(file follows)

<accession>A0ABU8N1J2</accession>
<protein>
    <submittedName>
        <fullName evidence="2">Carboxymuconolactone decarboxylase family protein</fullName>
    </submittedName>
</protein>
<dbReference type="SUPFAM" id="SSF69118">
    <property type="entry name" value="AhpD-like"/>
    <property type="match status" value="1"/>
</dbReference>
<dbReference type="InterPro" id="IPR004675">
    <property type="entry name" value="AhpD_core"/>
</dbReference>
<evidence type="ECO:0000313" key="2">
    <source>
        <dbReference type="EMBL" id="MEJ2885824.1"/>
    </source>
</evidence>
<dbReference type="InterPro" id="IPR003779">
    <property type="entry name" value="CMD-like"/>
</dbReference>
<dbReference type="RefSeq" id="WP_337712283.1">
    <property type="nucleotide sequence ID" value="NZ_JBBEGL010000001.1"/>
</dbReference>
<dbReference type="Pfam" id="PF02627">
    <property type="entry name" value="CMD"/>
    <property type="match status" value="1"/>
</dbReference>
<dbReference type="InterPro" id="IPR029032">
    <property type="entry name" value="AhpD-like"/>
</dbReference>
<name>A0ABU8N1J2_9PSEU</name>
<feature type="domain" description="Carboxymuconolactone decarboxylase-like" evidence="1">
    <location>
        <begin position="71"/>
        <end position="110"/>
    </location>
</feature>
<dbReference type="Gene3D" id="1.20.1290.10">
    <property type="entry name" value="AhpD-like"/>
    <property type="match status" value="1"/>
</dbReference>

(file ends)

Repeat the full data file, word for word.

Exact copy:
<accession>A0ABU8N1J2</accession>
<protein>
    <submittedName>
        <fullName evidence="2">Carboxymuconolactone decarboxylase family protein</fullName>
    </submittedName>
</protein>
<dbReference type="SUPFAM" id="SSF69118">
    <property type="entry name" value="AhpD-like"/>
    <property type="match status" value="1"/>
</dbReference>
<dbReference type="InterPro" id="IPR004675">
    <property type="entry name" value="AhpD_core"/>
</dbReference>
<evidence type="ECO:0000313" key="2">
    <source>
        <dbReference type="EMBL" id="MEJ2885824.1"/>
    </source>
</evidence>
<dbReference type="InterPro" id="IPR003779">
    <property type="entry name" value="CMD-like"/>
</dbReference>
<dbReference type="RefSeq" id="WP_337712283.1">
    <property type="nucleotide sequence ID" value="NZ_JBBEGL010000001.1"/>
</dbReference>
<dbReference type="Pfam" id="PF02627">
    <property type="entry name" value="CMD"/>
    <property type="match status" value="1"/>
</dbReference>
<dbReference type="InterPro" id="IPR029032">
    <property type="entry name" value="AhpD-like"/>
</dbReference>
<name>A0ABU8N1J2_9PSEU</name>
<feature type="domain" description="Carboxymuconolactone decarboxylase-like" evidence="1">
    <location>
        <begin position="71"/>
        <end position="110"/>
    </location>
</feature>
<dbReference type="Gene3D" id="1.20.1290.10">
    <property type="entry name" value="AhpD-like"/>
    <property type="match status" value="1"/>
</dbReference>